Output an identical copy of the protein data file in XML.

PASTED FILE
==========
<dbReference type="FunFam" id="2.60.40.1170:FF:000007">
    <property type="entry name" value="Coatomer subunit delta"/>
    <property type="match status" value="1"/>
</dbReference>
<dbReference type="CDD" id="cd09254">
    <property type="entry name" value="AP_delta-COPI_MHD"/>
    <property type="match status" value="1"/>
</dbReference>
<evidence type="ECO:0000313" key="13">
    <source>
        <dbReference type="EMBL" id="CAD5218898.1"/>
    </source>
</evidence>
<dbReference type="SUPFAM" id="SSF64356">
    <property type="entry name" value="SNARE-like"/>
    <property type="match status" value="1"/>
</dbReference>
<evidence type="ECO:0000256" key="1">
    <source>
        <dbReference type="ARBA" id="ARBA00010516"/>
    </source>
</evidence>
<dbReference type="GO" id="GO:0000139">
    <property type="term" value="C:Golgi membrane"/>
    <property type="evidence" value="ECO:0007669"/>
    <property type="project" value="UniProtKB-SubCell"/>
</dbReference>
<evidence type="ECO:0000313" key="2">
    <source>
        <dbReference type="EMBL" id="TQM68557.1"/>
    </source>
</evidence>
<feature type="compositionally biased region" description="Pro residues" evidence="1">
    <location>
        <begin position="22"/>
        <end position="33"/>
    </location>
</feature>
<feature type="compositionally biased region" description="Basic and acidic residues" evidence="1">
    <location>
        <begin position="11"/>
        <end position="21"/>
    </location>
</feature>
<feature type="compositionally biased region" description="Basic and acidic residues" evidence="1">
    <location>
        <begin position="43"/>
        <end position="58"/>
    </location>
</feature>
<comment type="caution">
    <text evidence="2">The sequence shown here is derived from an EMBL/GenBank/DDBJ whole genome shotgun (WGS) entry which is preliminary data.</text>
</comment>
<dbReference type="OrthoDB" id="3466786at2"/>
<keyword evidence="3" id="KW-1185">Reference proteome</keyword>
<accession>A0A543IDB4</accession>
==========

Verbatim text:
<dbReference type="FunFam" id="2.60.40.1170:FF:000007">
    <property type="entry name" value="Coatomer subunit delta"/>
    <property type="match status" value="1"/>
</dbReference>
<dbReference type="CDD" id="cd09254">
    <property type="entry name" value="AP_delta-COPI_MHD"/>
    <property type="match status" value="1"/>
</dbReference>
<evidence type="ECO:0000313" key="13">
    <source>
        <dbReference type="EMBL" id="CAD5218898.1"/>
    </source>
</evidence>
<dbReference type="SUPFAM" id="SSF64356">
    <property type="entry name" value="SNARE-like"/>
    <property type="match status" value="1"/>
</dbReference>
<evidence type="ECO:0000256" key="1">
    <source>
        <dbReference type="ARBA" id="ARBA00010516"/>
    </source>
</evidence>
<dbReference type="GO" id="GO:0000139">
    <property type="term" value="C:Golgi membrane"/>
    <property type="evidence" value="ECO:0007669"/>
    <property type="project" value="UniProtKB-SubCell"/>
</dbReference>
<evidence type="ECO:0000313" key="2">
    <source>
        <dbReference type="EMBL" id="TQM68557.1"/>
    </source>
</evidence>
<feature type="compositionally biased region" description="Pro residues" evidence="1">
    <location>
        <begin position="22"/>
        <end position="33"/>
    </location>
</feature>
<feature type="compositionally biased region" description="Basic and acidic residues" evidence="1">
    <location>
        <begin position="11"/>
        <end position="21"/>
    </location>
</feature>
<feature type="compositionally biased region" description="Basic and acidic residues" evidence="1">
    <location>
        <begin position="43"/>
        <end position="58"/>
    </location>
</feature>
<comment type="caution">
    <text evidence="2">The sequence shown here is derived from an EMBL/GenBank/DDBJ whole genome shotgun (WGS) entry which is preliminary data.</text>
</comment>
<dbReference type="OrthoDB" id="3466786at2"/>
<keyword evidence="3" id="KW-1185">Reference proteome</keyword>
<accession>A0A543IDB4</accession>